In the 1950s, Noam Chomsky introduced into linguistics the notion of a generative grammar, which has proved to be very influential. Now there are very many different types of generative grammar which can be conceived of, and Chomsky himself defined and discussed several quite different types in his early work. But, from the beginning, he himself favoured a particular type, to which he gave the name transformational grammar, or TG; TG has sometimes also been called transformational generative grammar.
Most types of generative grammar in which anybody has ever been interested can be usefully viewed as working like this: starting with nothing, the rules of the grammar build up the structure of a sentence piece by piece, adding something at each step, until the sentence structure is complete. Crucially, once something has been added to a sentence structure, it must remain: it cannot be changed, deleted or moved to a different location.
TG is hugely different. In TG, the structure of a sentence is first built up in the manner just described, using only context-free rules which are a simple type of rule widely used in other types of generative grammar. The structure which results is called the deep structure of the sentence. But, after this, some further rules apply. These rules are called transformations, and they are different in nature. Transformations have the power to change the structure which is already present in a number of ways: not only can they add new material to the structure (though only in the early versions), but they can also change material which is already present in various ways, they can move material to a different location, and they can even delete material from the structure altogether. When all the relevant transformations have finished applying, the resulting structure is the surface structure of the sentence. Because of the vast power of transformations, the surface structure may look extremely different from the deep structure.
TG is thus a theory of grammar which holds that a sentence typically has more than one level of structure. Apart from the structure which it obviously has on the surface, it also has an abstract underlying structure (the deep structure) which may be substantially different. The point of all this, in Chomsky’s view, is that certain important generalizations about the structures of the sentences in a language may be stated far more easily in terms of abstract deep structures than otherwise; in addition, the meaning of a sentence can often be determined much more straightforwardly from its deep structure.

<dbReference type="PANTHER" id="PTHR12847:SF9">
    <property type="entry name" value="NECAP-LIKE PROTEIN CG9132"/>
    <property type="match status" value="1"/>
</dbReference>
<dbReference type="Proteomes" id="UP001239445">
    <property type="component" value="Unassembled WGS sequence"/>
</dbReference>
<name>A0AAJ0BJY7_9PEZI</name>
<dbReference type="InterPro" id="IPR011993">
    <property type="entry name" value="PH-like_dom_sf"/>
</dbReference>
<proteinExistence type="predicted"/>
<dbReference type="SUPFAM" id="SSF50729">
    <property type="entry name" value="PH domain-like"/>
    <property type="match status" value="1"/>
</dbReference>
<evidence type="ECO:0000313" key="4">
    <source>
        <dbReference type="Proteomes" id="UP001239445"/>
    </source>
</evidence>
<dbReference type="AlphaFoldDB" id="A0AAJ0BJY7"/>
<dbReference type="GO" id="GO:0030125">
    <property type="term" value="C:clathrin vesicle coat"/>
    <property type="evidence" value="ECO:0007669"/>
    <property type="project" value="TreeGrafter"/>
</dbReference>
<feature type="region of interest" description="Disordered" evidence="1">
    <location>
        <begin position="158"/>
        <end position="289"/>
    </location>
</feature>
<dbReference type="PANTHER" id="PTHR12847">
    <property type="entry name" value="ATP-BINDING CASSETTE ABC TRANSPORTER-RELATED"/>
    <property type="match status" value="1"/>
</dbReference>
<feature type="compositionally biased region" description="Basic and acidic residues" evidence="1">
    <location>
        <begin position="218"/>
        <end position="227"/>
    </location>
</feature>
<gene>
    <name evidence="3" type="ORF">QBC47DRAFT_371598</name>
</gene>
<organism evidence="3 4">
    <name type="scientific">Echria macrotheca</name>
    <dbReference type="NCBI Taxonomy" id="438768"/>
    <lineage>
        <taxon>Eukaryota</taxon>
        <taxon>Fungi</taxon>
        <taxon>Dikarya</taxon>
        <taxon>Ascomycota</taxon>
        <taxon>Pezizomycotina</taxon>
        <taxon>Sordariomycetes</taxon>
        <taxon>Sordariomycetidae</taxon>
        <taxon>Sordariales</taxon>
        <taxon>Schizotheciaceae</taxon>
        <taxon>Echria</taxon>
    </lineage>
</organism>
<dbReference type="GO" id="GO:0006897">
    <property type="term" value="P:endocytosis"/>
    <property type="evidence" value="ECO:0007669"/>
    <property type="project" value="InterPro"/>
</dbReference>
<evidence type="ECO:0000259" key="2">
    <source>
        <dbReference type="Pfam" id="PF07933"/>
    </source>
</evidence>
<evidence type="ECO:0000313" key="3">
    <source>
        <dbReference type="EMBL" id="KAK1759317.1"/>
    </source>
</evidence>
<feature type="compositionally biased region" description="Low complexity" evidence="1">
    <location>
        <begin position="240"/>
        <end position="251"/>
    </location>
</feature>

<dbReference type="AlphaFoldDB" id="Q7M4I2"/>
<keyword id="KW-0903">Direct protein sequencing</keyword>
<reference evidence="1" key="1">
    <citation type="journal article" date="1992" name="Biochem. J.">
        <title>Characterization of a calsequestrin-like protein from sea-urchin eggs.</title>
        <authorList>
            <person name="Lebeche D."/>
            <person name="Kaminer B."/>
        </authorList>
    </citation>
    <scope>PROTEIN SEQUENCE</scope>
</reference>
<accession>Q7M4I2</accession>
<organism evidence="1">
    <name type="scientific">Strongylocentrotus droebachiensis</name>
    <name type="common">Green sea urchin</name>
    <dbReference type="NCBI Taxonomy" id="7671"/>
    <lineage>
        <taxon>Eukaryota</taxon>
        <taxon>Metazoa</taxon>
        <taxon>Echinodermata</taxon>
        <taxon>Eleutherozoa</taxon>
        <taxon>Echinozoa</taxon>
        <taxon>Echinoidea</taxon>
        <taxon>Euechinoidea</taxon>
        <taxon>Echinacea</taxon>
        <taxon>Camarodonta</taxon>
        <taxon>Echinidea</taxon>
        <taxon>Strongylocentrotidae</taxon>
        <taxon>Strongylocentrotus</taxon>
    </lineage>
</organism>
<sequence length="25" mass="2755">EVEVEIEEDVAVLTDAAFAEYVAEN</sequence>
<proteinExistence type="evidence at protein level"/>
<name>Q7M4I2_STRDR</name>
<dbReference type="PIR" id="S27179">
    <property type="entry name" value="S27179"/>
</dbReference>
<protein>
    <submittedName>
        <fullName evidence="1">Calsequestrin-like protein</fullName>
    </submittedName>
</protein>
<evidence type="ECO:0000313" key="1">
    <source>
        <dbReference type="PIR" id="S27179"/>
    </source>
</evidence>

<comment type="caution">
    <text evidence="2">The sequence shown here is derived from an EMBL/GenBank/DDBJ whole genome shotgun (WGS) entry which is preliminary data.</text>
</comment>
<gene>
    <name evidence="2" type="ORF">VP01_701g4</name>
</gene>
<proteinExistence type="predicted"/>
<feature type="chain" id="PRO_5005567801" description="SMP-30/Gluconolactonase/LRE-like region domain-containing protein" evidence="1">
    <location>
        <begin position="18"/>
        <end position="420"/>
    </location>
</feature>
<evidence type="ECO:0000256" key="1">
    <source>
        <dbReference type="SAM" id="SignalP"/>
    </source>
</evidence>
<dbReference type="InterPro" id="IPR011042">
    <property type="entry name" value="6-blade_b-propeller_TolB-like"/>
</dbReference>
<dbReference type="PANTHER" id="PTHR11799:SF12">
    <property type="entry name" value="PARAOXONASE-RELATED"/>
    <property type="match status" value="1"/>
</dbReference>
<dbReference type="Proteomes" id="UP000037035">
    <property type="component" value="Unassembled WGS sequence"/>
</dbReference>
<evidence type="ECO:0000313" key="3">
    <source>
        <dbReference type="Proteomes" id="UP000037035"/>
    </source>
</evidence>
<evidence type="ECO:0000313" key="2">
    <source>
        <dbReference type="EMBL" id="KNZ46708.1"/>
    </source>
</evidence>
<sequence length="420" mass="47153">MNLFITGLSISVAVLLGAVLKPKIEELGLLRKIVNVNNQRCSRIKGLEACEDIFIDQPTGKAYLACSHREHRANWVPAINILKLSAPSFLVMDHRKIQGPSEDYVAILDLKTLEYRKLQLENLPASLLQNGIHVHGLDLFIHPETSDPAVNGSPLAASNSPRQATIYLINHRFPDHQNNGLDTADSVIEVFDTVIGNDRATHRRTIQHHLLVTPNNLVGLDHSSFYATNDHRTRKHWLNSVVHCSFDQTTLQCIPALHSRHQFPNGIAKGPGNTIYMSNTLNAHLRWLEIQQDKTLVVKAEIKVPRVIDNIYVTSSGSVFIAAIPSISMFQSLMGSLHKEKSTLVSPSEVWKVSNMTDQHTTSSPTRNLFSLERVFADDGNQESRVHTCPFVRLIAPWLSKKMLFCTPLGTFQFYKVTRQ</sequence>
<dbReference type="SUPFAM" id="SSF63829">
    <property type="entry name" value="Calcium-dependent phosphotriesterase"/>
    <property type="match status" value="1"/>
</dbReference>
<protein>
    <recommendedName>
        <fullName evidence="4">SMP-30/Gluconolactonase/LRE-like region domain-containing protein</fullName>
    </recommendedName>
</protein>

TG has developed through a number of versions, each succeeding the other. In his 1957 book Syntactic Structures, Chomsky provided only a partial sketch of a very simple type of transformational grammar. This proved to be inadequate, and, in his 1965 book Aspects of the Theory of Syntax, Chomsky proposed a very different, and much more complete, version. This version is variously known as the Aspects model or as the Standard Theory. All text-books of TG published before 1980 present what is essentially the Standard Theory, sometimes with a few additions from later work.
Around 1968 the Standard Theory came under attack from a group of younger linguists who hoped to equate deep structure, previously a purely syntactic level of representation, with the semantic structure of a sentence (its meaning). This programme, called Generative Semantics, led to the positing of ever more abstract underlying structures for sentences; it proved unworkable, and it finally collapsed. Around the same time, two mathematical linguists demonstrated that standard TG was so enormously powerful that it could, in principle, describe anything which could be described at all – a potentially catastrophic result, since the whole point of a theory of grammar is to tell us what is possible in languages and what is not possible. Yet these Peters-Ritchie results suggested that TG was placing no constraints at all on what the grammar of a human language could be like.
Chomsky responded to all this in the early 1970s by introducing a number of changes to his framework; the result became known as the Extended Standard Theory, or EST. By the late 1970s further changes had led to a radically different version dubbed the Revised Extended Standard Theory, or REST. Among the major innovations of the REST were the introduction of traces, invisible flags marking the former positions of elements which had been moved, a reduction in the number of distinct transformations from dozens to just two, and a switch of attention away from the transformations themselves to the constraints which applied to them.
But Chomsky continued to develop his ideas, and in 1981 he published Lectures on Government and Binding; this book swept away much of the apparatus of the earlier transformational theories in favour of a dramatically different, and far more complex, approach called Government-and-Binding Theory, or GB. GB retains exactly one transformation, and, in spite of the obvious continuity between the new framework and its predecessors, the name ‘transformational grammar’ is not usually applied to GB or to its even more recent successor, the minimalist programme. Hence, for purposes of linguistic research, transformational grammar may now be regarded as dead, though its influence has been enormous, and its successors are maximally prominent.